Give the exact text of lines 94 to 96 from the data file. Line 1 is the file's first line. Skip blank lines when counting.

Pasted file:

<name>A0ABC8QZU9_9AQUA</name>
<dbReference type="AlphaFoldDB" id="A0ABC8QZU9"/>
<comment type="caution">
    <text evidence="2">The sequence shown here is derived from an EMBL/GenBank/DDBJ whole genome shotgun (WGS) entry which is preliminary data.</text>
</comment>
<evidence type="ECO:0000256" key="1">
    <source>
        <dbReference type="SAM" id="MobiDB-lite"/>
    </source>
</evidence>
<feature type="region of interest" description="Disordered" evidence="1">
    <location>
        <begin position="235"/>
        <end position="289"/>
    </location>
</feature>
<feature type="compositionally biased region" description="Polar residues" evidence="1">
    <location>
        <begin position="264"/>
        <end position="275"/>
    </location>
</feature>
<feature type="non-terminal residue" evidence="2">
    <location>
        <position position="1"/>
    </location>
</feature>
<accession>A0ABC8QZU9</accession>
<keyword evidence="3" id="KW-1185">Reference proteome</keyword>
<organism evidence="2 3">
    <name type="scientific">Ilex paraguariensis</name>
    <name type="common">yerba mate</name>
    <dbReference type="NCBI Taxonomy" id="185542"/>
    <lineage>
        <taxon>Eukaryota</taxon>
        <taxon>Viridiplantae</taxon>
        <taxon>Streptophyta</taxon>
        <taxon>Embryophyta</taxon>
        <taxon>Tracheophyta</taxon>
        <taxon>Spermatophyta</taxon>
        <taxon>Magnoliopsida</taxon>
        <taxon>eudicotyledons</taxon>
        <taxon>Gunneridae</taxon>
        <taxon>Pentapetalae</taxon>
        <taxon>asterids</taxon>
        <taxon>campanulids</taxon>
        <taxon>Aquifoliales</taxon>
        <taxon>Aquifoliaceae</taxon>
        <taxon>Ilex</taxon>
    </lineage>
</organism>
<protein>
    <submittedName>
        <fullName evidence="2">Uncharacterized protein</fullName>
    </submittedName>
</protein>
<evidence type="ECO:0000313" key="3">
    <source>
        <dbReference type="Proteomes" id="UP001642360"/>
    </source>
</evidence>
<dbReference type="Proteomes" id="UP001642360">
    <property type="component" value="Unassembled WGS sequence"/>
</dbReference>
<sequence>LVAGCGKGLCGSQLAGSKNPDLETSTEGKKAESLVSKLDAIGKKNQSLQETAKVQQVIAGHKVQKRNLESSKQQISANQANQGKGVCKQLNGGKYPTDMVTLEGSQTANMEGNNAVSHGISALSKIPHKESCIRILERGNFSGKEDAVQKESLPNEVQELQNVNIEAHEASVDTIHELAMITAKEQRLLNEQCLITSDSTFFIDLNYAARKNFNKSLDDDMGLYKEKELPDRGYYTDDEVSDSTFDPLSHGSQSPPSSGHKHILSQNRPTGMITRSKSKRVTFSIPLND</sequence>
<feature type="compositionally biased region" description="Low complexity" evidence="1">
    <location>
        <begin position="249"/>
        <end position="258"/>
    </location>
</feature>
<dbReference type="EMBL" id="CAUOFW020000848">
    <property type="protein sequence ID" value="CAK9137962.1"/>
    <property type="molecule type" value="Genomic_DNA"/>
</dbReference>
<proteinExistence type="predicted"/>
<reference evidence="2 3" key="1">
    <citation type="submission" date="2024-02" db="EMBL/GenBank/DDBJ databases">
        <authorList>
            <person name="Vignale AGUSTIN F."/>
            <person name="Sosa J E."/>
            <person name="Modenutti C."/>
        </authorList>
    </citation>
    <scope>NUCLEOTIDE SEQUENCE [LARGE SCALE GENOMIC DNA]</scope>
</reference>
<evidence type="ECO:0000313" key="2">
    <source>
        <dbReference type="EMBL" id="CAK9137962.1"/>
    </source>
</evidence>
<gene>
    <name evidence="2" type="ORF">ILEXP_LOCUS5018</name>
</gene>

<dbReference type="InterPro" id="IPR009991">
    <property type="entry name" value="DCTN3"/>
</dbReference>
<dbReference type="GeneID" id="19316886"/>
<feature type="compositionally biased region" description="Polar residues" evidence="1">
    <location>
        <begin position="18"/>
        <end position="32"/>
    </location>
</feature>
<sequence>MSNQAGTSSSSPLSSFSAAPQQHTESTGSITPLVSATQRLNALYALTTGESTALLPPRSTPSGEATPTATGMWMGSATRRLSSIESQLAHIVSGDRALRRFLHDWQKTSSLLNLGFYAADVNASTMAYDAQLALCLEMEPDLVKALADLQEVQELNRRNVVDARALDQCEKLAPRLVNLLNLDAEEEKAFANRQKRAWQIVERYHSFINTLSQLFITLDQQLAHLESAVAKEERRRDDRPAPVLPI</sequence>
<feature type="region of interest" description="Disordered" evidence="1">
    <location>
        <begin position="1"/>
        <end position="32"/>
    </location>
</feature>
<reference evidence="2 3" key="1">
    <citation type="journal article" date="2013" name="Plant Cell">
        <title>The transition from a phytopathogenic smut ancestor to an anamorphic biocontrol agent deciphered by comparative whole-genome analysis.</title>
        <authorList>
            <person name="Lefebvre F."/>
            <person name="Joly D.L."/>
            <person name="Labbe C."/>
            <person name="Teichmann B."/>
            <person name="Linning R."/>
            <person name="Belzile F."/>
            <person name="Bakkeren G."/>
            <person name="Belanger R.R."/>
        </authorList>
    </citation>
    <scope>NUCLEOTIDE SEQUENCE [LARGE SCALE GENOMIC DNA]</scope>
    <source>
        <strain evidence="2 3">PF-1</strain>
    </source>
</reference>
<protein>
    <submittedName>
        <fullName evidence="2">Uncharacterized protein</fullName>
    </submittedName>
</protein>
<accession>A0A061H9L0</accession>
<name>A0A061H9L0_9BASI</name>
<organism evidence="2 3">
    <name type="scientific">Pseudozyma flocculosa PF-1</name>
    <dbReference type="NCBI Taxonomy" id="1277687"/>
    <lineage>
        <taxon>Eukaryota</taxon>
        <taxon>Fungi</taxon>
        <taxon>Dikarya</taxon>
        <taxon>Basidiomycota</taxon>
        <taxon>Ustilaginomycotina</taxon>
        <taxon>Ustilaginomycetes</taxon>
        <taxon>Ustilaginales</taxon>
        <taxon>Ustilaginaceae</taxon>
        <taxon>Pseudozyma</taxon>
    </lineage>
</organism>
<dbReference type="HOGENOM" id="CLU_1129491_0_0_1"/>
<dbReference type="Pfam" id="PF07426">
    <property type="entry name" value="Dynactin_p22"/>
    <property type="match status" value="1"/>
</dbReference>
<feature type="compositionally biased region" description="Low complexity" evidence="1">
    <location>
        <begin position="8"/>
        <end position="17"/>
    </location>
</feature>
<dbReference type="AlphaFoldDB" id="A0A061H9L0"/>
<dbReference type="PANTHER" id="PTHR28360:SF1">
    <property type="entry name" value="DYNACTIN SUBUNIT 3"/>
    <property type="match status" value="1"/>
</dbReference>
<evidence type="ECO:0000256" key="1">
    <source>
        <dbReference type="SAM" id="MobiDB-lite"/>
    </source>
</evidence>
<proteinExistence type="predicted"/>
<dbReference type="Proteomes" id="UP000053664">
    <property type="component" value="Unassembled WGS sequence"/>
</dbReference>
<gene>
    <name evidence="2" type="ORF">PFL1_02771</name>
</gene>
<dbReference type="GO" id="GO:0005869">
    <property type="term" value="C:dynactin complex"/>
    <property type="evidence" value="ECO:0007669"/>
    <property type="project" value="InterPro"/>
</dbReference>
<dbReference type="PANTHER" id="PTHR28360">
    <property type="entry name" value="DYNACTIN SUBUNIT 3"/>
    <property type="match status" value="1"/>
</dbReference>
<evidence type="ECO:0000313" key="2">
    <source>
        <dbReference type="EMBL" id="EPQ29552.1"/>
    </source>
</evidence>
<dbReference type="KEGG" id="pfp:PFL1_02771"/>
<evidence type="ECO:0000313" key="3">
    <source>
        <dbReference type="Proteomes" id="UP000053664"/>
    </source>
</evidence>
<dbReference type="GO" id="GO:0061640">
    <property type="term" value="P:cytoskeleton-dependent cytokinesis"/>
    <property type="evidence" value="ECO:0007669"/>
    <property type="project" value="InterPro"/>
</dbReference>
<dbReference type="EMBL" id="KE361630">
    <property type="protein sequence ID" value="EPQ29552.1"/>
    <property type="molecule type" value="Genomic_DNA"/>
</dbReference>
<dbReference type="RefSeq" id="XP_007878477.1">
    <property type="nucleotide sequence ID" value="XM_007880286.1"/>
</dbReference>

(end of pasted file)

</gene>

<dbReference type="InterPro" id="IPR009991">
    <property type="entry name" value="DCTN3"/>